Ingenuity and innovation – a result of the youthful pioneering heritage – are characteristics Kiwis are renowned for. The tourism industry in New Zealand is no exception – the Hamilton Jet boat, ski plane, bungy jump, blokart and Zorb are all examples of Kiwi inventions that have pushed traditional boundaries of travel and embody the Kiwi sense of adventure. These examples have provided more unique ways to experience some of New Zealand’s most scenic locations. New Zealand continues to push innovation in a range of other fields, from its traditional export industries of agriculture and dairy, to newer growth areas such as film production, fresh cuisine and award-winning wine.
Eventful New Zealand
Kiwis love to get out and about and are great supporters of any event. They’re also proud of their nation and love to share it with international visitors. New Zealand’s annual events calendar offers a long list of diverse international, national and regional events to entice visitors keen to sample the country’s best offerings. Whether it’s tasting New Zealand’s finest at food and wine festivals, competing in adventure sports on land or water, watching world class entertainers or participating in sporting fixtures and cultural festivals, there’s always something on somewhere. Events provide a valuable insight into local culture, and uniquely New Zealand happenings like Matariki / Māori new year and Te Matatini – the national Māori performing arts competitions – or the colorful Pasifika Festival are an opportunity for visitors to rub shoulders with local cultures. The quirky World of WearableArt Awards held annually in Wellington have gained international renown, and head a long list of art and cultural events that exist nowhere else in the world.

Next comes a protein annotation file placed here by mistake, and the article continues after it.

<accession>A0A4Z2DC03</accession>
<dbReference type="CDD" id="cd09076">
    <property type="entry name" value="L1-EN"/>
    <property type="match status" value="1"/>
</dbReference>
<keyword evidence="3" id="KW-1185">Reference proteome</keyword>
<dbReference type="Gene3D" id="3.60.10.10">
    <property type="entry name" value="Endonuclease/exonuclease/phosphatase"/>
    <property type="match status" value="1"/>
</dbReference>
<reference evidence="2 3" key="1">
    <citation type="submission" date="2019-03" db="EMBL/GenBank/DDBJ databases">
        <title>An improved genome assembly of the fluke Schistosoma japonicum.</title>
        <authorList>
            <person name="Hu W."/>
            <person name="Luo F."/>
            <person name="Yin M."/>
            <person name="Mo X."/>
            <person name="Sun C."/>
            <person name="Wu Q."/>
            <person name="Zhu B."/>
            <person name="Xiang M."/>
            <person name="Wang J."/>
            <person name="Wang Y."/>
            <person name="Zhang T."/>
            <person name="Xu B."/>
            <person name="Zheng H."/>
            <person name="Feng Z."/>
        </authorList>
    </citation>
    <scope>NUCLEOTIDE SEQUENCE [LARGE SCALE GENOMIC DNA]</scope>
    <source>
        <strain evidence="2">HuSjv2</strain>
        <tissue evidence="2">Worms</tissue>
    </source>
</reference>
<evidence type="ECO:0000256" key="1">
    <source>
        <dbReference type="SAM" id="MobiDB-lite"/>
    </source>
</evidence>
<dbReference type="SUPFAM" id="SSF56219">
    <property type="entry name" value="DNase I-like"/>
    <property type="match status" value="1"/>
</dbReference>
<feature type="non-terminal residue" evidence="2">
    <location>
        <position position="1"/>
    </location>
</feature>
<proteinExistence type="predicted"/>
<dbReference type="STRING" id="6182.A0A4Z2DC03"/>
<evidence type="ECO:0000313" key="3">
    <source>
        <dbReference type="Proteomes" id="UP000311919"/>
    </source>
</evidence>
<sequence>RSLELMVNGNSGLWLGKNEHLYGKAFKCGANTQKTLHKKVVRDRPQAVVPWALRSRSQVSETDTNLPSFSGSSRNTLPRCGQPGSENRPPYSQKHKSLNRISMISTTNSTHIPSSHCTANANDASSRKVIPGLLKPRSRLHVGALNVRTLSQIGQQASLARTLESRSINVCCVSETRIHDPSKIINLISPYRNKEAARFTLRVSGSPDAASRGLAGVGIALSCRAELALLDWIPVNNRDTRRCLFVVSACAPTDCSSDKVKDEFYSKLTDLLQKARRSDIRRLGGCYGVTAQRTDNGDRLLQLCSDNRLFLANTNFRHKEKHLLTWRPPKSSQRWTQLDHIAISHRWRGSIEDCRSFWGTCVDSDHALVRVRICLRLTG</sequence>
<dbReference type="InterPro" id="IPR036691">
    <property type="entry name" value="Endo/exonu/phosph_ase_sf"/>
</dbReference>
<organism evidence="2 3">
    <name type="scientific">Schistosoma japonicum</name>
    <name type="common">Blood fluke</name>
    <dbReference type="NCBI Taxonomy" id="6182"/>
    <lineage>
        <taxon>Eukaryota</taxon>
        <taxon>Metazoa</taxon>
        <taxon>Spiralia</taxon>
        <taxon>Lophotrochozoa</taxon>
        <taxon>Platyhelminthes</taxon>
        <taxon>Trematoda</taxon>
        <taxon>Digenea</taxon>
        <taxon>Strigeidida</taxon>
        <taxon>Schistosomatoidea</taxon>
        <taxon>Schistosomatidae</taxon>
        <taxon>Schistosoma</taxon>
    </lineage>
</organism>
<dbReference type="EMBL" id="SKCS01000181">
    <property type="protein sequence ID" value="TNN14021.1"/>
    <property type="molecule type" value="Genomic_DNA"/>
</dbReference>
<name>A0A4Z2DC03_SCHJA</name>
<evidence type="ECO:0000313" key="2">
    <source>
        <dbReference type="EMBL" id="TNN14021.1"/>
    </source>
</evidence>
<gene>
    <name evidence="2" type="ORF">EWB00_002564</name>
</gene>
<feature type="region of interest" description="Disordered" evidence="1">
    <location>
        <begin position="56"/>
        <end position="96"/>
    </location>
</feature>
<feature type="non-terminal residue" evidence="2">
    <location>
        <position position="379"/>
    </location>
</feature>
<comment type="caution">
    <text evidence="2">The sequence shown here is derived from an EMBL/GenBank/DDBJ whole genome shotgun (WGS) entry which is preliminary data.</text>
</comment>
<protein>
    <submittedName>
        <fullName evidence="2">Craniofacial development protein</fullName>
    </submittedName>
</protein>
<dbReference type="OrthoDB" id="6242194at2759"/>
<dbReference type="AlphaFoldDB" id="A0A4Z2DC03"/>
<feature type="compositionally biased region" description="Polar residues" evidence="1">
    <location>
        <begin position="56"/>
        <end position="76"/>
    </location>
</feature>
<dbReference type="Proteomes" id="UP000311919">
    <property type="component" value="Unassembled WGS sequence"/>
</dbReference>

Major international events
New Zealand is a sporting nation, which has produced some of the world’s top athletes, notably in multi-sports, rugby, and yachting, and regularly hosts major international sports events. Major sporting events have included the 100% Pure NZ Winter Games (2010 / 2011), World Rowing Championships (2010), America’s Cup (2000 & 2003), and the Commonwealth Games (1974). Rugby World Cup 2011 was the biggest ever-international event held in New Zealand. The 40 pool matches played out in 12 venues throughout New Zealand, and the final rounds were hosted in Wellington and Auckland with the enthusiastic backing of a nation passionate about the game and their heroes, the All Blacks.